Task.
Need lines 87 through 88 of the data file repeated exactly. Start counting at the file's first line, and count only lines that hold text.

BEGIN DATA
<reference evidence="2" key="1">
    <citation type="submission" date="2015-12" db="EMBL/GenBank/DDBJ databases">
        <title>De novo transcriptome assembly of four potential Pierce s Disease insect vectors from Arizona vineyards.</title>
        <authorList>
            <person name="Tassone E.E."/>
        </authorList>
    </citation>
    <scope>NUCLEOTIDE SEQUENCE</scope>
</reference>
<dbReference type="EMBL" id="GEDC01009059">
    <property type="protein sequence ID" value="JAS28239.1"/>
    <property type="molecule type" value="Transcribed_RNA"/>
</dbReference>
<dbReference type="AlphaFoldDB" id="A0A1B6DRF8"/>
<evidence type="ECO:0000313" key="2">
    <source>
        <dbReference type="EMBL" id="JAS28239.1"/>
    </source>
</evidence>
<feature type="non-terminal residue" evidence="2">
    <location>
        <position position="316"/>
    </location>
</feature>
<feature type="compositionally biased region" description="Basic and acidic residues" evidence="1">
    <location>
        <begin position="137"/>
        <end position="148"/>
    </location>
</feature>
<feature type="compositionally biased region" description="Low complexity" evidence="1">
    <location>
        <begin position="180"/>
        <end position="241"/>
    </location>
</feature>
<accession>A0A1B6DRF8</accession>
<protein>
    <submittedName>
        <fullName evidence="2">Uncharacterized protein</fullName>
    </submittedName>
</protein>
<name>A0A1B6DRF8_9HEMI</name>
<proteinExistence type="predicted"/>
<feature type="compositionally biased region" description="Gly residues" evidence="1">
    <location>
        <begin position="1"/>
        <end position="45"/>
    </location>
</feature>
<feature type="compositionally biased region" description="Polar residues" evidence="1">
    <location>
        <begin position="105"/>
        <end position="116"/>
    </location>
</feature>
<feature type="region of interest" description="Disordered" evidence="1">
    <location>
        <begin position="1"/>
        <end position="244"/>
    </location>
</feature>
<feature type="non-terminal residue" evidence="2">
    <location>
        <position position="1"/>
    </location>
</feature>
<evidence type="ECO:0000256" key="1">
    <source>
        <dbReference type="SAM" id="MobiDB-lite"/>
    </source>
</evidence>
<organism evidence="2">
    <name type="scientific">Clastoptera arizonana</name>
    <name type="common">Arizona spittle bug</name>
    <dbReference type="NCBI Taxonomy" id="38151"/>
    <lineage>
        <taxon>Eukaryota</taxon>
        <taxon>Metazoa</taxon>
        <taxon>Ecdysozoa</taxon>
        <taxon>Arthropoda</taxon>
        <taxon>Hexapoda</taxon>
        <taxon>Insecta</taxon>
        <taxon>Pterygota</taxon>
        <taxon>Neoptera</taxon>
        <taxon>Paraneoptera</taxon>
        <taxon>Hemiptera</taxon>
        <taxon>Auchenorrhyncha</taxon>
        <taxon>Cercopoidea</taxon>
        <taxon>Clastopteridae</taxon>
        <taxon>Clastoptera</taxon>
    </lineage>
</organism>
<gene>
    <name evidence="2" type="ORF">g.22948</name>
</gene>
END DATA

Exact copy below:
        <taxon>Hemiptera</taxon>
        <taxon>Auchenorrhyncha</taxon>